2. Communication: It is important for an employer to maintain communication with the employee who is out on intermittent FMLA leave. For example, in Walpool v. Frymaster, L.L.C., No. CV 17-0558, 2017 WL 5505396 (W.D. La. Nov. 16, 2017), the employee was terminated and he brought suit claiming interference with his intermittent FMLA leave and that his discharge was in retaliation of his right to take FMLA leave. The employer claimed that the employee did not follow normal policies and procedures for giving notice of an absence. However, the employee won the case. The bottom line here is that if the employer believes the employee has provided inadequate notice, the employer should maintain communication with the employee before taking any immediate adverse action.
3. Paid v. Unpaid: In a recent Opinion Letter dated April 12, 2018, the Department of Labor’s Wage and Hour Division addressed a situation where an employee requested 15 minute breaks every hour under FMLA. This creates complications for employers because FMLA is unpaid and determining which 15 minute breaks are unpaid under FMLA, and which ones are paid, can be difficult for employers to track. This issue is discussed in the Opinion Letter.
The takeaway here is that employers should determine what their best practices will be for administering intermittent FMLA properly. Once the employer determines what their best practices are, the employer should implement them and administer their employees’ intermittent FMLA leaves accordingly.
By: Kelly Dempsey, Esq.
The last few weeks have been difficult for several states and U.S. territories. Hurricanes Harvey and Irma have caused significant flooding and damage. In addition to the loss of power, many people are homeless and corporations/employers are without a place to conduct business. Depending on the level of damage, it may take a long time for different areas of the country to rebound and rebuild. Chances are that employee benefits, specifically the health plan, are the last thing on employers’ and employees’ minds, but there are some very important considerations. So what do Hurricanes Harvey and Irma mean for employers, employer sponsored health plans, TPAs, and employees?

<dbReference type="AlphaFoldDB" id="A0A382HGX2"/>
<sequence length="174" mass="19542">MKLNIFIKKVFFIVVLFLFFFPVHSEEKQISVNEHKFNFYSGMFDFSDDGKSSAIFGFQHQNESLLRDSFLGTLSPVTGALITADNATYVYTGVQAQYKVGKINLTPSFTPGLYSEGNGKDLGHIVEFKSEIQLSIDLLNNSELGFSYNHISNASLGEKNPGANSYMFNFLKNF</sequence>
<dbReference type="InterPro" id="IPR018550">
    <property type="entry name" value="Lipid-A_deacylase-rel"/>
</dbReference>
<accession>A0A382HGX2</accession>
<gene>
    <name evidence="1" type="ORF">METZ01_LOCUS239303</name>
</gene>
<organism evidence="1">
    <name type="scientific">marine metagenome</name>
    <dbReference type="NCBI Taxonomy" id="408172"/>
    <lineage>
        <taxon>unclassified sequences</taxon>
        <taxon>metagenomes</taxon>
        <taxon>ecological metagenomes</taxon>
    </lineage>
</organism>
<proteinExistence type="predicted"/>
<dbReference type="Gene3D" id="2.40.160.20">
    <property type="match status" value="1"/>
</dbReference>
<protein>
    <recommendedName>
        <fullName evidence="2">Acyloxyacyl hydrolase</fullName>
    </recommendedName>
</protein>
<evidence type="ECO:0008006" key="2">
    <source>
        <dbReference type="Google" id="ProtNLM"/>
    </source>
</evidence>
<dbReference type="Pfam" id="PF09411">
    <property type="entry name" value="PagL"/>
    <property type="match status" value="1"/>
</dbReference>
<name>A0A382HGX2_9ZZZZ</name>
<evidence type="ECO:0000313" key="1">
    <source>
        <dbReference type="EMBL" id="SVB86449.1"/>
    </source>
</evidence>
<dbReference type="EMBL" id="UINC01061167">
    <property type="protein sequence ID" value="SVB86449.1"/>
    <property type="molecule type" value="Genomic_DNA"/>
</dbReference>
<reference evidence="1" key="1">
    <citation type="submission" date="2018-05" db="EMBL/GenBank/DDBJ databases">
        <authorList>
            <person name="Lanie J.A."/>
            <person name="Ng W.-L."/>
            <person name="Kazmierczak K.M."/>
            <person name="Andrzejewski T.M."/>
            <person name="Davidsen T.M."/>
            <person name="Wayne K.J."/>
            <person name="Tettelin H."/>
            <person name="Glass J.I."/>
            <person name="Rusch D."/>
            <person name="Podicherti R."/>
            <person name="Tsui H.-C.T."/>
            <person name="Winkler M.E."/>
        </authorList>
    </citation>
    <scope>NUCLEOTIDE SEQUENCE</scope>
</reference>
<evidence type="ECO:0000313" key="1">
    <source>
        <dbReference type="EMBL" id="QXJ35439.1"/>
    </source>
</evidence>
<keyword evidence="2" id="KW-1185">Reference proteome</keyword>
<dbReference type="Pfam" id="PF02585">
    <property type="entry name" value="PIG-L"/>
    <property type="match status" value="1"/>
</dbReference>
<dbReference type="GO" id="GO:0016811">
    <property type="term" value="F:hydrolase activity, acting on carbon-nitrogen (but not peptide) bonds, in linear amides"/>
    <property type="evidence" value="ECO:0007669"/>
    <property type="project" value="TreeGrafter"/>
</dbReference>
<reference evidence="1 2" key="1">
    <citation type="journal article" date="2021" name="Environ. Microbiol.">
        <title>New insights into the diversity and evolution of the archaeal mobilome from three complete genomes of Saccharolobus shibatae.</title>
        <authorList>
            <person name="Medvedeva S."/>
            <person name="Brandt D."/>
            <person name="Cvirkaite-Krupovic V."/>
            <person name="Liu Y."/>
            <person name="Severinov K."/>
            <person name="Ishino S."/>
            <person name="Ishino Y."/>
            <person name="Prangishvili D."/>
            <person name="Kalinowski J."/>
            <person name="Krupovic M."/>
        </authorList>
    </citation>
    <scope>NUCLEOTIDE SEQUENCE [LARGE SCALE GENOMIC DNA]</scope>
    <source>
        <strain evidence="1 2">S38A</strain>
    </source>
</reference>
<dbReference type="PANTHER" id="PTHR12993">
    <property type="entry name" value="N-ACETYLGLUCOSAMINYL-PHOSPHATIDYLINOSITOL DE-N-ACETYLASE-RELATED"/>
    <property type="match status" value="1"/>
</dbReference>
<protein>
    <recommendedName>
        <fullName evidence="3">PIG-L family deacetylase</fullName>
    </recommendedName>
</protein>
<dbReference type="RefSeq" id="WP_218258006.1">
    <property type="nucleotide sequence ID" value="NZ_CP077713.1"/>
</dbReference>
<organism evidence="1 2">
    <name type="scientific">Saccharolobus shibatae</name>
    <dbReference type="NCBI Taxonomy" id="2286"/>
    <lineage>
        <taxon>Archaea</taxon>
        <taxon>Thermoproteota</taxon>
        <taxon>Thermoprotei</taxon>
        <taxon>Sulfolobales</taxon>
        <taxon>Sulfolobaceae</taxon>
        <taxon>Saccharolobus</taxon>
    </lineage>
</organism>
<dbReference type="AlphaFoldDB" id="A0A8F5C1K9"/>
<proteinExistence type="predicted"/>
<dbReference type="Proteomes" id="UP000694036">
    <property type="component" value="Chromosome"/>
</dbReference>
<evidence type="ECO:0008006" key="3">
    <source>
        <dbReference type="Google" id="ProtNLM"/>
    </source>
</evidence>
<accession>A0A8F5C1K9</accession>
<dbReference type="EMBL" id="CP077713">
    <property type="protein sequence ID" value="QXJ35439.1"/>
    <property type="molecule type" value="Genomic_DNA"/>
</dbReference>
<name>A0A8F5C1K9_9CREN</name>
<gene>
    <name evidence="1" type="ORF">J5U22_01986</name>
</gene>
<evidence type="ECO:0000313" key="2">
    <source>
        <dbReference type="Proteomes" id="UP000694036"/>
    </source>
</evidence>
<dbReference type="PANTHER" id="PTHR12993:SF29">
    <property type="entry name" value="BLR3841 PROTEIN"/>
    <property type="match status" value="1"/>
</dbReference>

Self-funded health plans are required to comply with various federal laws that carry different responsibilities including, but not limited to, ERISA, COBRA, FMLA, HIPAA, and the ACA. These federal laws come with a wide array of notice requirements and time frames for processing claims and appeals and other requests for documents or information. As such, the Department of Labor and the Department of Health and Human Services (collectively referred to as “the Departments”) have issued press releases and bulletins that provide general guidance and limit exposure to penalties. These press releases were specifically issued after Hurricane Harvey; however, it’s likely that additional releases will be issued to address Hurricane Irma. Below are links to important press releases; however, the following is one of the key summary statements:
The guiding principle for plans must be to act reasonably, prudently and in the interest of the workers and their families who rely on their health plans for their physical and economic well-being. Plan fiduciaries should make reasonable accommodations to prevent the loss of benefits in such cases and should take steps to minimize the possibility of individuals losing benefits because of a failure to comply with pre-established time-frames.
Health plans and their supporting vendors will likely need to review situations on a case by case basis to determine what is reasonable for each plan and employer.
If you’ve listened to any recent Phia Group webinars, presentations or podcasts, or read our blog or published articles, you already know we’ve been focusing on leaves of absence and gaps between handbooks and plan documents. You’re probably thinking, “Yes, I know, so what’s your point?” With all the damage to homes and job sites, it is possible employees may seek leaves of absence and/or employees will ask questions about existing leaves of absence and how the leave is impacted if an employer ceases operations. While FMLA is generally not available for employees to use as time off to attend to personal matters such as cleaning up debris, flood damage, home repair, etc., FMLA may come into play if an employee or their family member suffers a serious health condition as a result of the hurricane. For those employees that were already out on FMLA, if an employer ceases operations, the time operations are stopped would not count towards FMLA leave. As always, FMLA and other leave situations should also be reviewed on a case by case basis.
In summary, the Departments have issued guidance specifically related to Hurricane Harvey; however, we anticipate additional guidance associated with Irma as well. The bottom line is that employers, health plans, and applicable vendors will need to act reasonably when administering the health plans (i.e., processing claims and appeals, issuing notices such as COBRA notices, etc.) and take into consideration the locations and entities that were impacted and allow grace periods or other relief as applicable.
Important Press Releases and Relevant Guidance:
- U.S. Department of Labor Issues Compliance Guidance For Employee Benefit Plans Impacted by Hurricane Harvey
- Secretary Acosta Joins Vice President Pence in Texas
- FAQs for Participants and Beneficiaries Following Hurricane Harvey
- Hurricane Harvey & HIPAA Bulletin: Limited Waiver of HIPAA Sanctions and Penalties During a Declared Emergency